- E-commerce logistics costs in the U.S. reached $117.2 billion in 2017, according to a report consulting firm Armstrong & Associates (A&A) provided to Supply Chain Dive. E-commerce costs represent 6.9% of total U.S. logistics costs, an increase from 5.2% in 2016.
- Amazon's introduction of Amazon Prime was the "turning point" for e-commerce logistics, A&A said in its report. With the promise of free two-day shipping, the online giant created a "new normal" for consumer deliveries.
- A&A named three factors — delivery speed, delivery price and assortment — as the biggest factors that have transformed e-commerce logistics and created challenges for retailers.
E-commerce still makes up a relatively small fraction of total costs in the logistics sector, at less than 7%. But e-commerce growth has completely revolutionized the way companies think about fulfillment and delivery.
Consumer demands in e-commerce have driven retailers not only to think about the last mile, but also what A&A described as "the extra mile."
In a brick-and-mortar-dominant retail environment, the consumer was the one traveling the last mile, going from home to store to purchase goods. But with e-commerce, the retailers and logistics providers are traveling the last mile to consumer's doorsteps, and going the extra mile to ensure goods are sorted into deliverable parcels.
"The well-traveled path from distribution center to store location is being replaced by a much more involved series of moves: from distribution centers to fulfillment centers to parcel hubs and sortation centers to last-mile delivery providers for residential delivery," A&A said.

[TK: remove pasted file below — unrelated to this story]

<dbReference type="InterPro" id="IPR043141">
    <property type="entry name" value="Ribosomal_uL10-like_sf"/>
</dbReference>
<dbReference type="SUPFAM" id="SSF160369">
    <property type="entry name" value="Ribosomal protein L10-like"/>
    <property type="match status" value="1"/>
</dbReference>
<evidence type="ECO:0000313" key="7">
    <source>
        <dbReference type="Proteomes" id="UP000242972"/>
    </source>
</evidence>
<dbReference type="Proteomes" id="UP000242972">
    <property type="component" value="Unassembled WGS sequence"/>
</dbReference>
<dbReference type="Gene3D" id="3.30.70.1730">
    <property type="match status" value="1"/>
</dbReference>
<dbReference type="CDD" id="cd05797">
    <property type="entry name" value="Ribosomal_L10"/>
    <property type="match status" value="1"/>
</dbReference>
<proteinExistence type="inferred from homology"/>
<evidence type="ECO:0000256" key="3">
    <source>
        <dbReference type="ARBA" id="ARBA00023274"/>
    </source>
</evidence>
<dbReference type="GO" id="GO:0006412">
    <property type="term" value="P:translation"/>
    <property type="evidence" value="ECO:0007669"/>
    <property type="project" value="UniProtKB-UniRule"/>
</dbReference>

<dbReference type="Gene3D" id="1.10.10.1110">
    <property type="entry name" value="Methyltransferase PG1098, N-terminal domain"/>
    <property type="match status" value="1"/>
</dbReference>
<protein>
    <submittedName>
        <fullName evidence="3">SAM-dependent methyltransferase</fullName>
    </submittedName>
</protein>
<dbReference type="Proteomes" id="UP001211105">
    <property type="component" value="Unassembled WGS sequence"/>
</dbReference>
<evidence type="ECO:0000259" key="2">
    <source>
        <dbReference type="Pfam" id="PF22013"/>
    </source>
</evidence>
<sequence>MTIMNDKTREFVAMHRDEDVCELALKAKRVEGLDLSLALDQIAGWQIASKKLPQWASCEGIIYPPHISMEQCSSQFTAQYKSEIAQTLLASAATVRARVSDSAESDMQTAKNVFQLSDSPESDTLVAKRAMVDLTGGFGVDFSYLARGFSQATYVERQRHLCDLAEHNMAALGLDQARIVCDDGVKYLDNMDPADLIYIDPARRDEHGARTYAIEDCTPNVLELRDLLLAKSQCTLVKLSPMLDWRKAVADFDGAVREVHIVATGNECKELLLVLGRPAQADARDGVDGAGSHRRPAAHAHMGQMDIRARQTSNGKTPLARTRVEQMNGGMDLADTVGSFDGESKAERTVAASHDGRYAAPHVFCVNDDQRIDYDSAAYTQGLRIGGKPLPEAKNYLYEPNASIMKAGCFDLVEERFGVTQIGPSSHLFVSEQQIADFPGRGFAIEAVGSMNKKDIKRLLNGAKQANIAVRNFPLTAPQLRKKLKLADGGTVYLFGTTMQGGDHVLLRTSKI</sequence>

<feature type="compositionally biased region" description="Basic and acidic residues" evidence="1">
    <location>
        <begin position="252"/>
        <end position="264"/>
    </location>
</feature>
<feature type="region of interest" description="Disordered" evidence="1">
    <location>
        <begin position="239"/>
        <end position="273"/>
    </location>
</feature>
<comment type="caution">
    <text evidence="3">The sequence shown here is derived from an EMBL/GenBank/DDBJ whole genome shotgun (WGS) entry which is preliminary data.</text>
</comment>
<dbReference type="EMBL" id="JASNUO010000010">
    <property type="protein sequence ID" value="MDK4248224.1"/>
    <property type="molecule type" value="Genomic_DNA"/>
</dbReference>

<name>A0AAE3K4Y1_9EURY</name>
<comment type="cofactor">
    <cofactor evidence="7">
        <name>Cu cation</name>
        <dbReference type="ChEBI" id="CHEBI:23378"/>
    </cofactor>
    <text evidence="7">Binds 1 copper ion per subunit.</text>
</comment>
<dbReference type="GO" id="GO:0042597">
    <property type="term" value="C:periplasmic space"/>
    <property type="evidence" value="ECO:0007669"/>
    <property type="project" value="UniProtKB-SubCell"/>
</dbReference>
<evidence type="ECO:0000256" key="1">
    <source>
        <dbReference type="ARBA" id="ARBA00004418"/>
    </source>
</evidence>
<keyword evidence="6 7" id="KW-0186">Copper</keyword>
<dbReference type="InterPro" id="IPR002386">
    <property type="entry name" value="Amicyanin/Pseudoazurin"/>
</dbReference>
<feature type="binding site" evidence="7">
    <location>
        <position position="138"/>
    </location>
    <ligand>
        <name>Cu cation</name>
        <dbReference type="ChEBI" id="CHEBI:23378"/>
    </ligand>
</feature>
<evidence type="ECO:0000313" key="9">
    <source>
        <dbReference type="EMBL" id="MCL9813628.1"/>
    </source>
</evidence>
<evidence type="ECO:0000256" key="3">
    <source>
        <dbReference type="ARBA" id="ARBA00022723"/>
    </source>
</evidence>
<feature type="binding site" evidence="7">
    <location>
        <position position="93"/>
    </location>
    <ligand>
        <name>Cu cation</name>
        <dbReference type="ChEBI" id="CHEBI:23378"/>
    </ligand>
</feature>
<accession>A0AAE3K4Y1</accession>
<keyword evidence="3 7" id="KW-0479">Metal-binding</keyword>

The extra mile demonstrates a shift to a consumer-centric model, and the origins of that model go back to Amazon. Jeff Bezos' annual letter to shareholders includes a section called "Obsess Over Customers."
While some retailers have embraced the consumer at the center of their strategies, many others have struggled, with some forced to close their doors.
And while 3PLs are enjoying many of the benefits that come along with logistics growth, they can't turn a blind eye to Amazon. A&A predicts Amazon will "present increasing competition to 3PLs," particularly through Fulfillment by Amazon (FBA) Onsite.
Amazon's expansion won't come without growing pains, though. A&A said Amazon's primary logistics challenges will be accommodating larger volumes of shipments, expanding geographically into new markets and across borders and dealing with difficult product categories.
Despite challenges, Amazon continues to raise the bar, driving consumers to expect a "new normal" of delivery speed and price, and leaving retailers to play catch-up.